Why is Banners Broker’s $100 Million in affiliate payouts not reflected in Clicksor’s accounts? They are receiving the same advertiser trade and they are further up the chain.

We would have to assume that Banners Broker is the only company working with Clicksor, and that Clicksor is the only part of Yesup producing revenue, and even then the maximum revenue pales in significance to what Banners Broker claims to be paying out to its affiliates. The markup must be astro-bloody-nomical.

It’s an economical impossibility.

Which is why Banners Broker has acted quickly to change its story.

David Hooker, BB’s latest snake-oil man, addressed this issue directly at the recent Irish gala.

The Empower Network reports:

“His presentation consisted of filling us in completely on how the Blind Network works and how it has 10 major Brokers running it. How Banners Broker linked up with the smaller of these Brokers (Finch: He stresses ‘smaller’ for good reason. He knows the previous numbers and ‘direct relationship’ clearly identified their model as a fraud)) and how now one of the largest Brokers has given green light to link with them. Chris later said that the linking up of software is almost complete and they will soon be good to go.”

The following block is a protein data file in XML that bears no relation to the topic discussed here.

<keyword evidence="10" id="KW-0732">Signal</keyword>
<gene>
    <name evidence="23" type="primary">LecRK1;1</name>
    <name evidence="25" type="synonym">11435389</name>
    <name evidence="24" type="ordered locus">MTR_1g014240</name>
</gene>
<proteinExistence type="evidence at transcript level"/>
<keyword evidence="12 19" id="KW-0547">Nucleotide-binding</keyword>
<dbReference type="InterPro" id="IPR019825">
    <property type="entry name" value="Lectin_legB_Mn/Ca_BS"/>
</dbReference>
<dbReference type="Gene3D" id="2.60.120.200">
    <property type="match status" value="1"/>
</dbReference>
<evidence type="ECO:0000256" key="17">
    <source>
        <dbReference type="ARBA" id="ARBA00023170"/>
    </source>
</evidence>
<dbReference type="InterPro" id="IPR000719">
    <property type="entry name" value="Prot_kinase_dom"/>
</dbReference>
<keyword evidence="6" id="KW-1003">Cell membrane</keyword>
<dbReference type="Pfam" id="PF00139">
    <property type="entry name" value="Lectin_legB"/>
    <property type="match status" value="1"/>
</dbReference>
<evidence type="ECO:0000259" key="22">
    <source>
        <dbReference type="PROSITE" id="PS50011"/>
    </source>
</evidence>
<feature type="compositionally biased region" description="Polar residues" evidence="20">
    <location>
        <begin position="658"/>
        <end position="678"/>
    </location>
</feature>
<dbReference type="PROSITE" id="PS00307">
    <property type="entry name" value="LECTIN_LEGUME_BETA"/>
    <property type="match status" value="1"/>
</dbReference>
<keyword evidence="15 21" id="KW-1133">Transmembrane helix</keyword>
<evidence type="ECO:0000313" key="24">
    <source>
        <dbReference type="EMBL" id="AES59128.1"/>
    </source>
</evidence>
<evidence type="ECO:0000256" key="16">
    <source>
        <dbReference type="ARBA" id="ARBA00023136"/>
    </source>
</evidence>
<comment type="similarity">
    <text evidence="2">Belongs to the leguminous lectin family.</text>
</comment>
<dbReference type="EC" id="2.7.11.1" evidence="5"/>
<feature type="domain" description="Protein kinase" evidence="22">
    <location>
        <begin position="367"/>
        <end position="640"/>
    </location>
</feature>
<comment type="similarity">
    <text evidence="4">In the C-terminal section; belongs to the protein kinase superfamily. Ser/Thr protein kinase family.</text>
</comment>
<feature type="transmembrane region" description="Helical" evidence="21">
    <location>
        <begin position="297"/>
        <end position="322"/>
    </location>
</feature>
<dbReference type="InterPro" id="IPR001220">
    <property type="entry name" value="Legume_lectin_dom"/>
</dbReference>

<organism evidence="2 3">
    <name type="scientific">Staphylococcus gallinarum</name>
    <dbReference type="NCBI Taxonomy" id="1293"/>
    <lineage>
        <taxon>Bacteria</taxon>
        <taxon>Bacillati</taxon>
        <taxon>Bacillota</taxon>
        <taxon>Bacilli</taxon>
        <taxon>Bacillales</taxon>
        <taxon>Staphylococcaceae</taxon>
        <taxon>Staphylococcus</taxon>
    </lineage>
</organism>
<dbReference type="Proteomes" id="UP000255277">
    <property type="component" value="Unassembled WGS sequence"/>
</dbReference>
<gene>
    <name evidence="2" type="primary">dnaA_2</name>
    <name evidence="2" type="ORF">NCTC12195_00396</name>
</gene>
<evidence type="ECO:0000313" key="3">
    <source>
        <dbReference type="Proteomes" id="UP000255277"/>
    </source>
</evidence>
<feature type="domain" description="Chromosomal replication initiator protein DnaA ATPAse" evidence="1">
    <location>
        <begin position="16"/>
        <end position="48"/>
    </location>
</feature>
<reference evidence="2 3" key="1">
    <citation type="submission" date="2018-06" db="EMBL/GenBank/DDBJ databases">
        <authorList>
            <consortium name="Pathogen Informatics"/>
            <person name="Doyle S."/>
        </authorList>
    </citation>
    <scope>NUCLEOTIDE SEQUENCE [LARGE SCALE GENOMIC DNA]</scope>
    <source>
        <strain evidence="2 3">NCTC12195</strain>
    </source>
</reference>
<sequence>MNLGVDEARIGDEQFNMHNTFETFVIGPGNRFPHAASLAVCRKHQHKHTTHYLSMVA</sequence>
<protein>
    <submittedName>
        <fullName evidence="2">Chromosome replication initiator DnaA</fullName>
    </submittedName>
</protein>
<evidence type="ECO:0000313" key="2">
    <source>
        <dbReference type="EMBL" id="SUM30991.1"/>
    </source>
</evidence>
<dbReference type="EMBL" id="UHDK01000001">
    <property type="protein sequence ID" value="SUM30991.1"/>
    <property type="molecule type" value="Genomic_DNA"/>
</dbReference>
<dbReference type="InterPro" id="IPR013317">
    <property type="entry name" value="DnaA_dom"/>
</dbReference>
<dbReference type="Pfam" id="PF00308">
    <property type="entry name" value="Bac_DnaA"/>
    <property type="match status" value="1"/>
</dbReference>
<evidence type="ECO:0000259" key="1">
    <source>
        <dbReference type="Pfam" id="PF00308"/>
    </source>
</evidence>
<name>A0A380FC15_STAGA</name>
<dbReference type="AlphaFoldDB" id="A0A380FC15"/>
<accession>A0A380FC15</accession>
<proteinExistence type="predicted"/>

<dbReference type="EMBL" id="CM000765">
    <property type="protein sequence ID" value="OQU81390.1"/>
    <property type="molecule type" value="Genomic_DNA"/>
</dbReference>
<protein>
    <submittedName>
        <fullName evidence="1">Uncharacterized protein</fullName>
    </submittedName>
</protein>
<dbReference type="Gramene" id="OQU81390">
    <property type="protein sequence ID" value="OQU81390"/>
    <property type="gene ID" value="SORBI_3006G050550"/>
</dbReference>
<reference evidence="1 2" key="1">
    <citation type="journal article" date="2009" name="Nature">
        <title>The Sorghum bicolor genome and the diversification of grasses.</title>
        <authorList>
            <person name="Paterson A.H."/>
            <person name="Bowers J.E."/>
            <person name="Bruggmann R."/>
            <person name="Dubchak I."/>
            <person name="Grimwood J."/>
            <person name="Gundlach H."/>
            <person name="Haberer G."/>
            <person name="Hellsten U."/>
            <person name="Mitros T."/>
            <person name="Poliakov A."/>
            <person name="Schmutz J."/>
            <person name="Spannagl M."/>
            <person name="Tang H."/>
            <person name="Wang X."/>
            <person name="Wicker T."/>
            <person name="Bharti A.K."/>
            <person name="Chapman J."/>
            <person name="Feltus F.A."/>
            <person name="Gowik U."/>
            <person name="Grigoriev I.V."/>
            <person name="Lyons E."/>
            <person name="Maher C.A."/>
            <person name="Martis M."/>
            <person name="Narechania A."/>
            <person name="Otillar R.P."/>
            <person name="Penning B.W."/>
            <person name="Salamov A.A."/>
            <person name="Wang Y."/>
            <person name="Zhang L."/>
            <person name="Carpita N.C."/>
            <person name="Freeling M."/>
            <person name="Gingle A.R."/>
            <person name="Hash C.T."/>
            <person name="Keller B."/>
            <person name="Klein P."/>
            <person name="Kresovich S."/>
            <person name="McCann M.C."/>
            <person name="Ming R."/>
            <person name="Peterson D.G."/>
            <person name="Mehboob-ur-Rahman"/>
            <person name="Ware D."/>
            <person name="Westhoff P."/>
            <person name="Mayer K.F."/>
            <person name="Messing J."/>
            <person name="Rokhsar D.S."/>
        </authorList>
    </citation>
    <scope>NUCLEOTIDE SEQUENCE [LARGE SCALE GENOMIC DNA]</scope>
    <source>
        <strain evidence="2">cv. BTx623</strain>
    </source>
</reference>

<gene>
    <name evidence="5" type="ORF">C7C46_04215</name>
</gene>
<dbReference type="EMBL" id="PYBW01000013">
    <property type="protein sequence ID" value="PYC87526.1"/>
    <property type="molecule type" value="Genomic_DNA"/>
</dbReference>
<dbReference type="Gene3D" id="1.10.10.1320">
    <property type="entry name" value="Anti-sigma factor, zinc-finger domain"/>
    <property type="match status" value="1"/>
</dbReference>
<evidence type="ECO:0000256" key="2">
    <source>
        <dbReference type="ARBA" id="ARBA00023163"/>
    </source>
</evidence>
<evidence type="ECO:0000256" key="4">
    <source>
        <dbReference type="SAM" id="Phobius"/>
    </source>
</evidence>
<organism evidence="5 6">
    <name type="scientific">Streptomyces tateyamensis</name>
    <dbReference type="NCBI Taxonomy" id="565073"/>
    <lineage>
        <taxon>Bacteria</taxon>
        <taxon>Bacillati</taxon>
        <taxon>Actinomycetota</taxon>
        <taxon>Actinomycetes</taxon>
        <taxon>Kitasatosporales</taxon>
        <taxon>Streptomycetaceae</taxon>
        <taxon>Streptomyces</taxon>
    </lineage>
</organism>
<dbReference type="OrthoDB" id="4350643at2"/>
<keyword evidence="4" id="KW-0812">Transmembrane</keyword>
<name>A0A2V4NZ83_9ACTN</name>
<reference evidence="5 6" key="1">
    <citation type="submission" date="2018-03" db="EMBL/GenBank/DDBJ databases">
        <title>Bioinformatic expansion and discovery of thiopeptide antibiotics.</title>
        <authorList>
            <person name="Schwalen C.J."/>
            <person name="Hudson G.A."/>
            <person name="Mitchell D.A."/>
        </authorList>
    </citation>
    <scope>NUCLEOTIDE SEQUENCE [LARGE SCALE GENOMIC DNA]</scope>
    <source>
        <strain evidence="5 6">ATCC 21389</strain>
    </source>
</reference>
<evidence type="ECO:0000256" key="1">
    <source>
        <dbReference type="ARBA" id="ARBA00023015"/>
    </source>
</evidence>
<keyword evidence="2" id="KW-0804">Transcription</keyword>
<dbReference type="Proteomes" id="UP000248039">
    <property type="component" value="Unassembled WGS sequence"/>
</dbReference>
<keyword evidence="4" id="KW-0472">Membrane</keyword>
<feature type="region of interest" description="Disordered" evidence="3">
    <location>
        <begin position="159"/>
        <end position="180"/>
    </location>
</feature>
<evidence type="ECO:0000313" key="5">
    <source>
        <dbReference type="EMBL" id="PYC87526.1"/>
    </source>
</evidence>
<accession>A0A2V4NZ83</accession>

If you know anything about advertising through a blind network, this is pretty hilarious.

  1. What advertiser in his right mind is going to work with a broker that re-brokers through any 1 of 10 different networks? Why would the advertiser not just go direct to his broker of choice for half the price… and, screw it, some actual control over his ads?

    It’s like me saying, “I want you to give me £1 for an ice cream that we both know you can buy for 50p. Except, I’m not even going to let you decide which ice cream you have. I’ll take that extra 50p and pick whichever of the 10 vans I want to buy it from (even though you may have a preference!). Then I’ll go to a bunch of investors and pitch them my breakthrough idea on the basis that brokering ice cream is the “next big thing” and billions are made every year by doing so. How about we ask for £3000 for the Black Cone Package – ‘Double your Cornettos, Magnums, and Twisters in a month!’ Yeah, pop-business. The proles will love that.

    There’s a problem with the model. People aren’t stupid! They know where they can get their ice cream for 50p, and they are not going to pay you double for less choice and poorer service. The same applies to the Banners Broker business model. Advertisers are not stupid. They are not going to pay Rajiv Dixit and Chris Smith more money in return for less ads and less control over where they appear.

  2. In any case, who are these ’10 major brokers’ that Banners Broker has suddenly started working with? Why no names?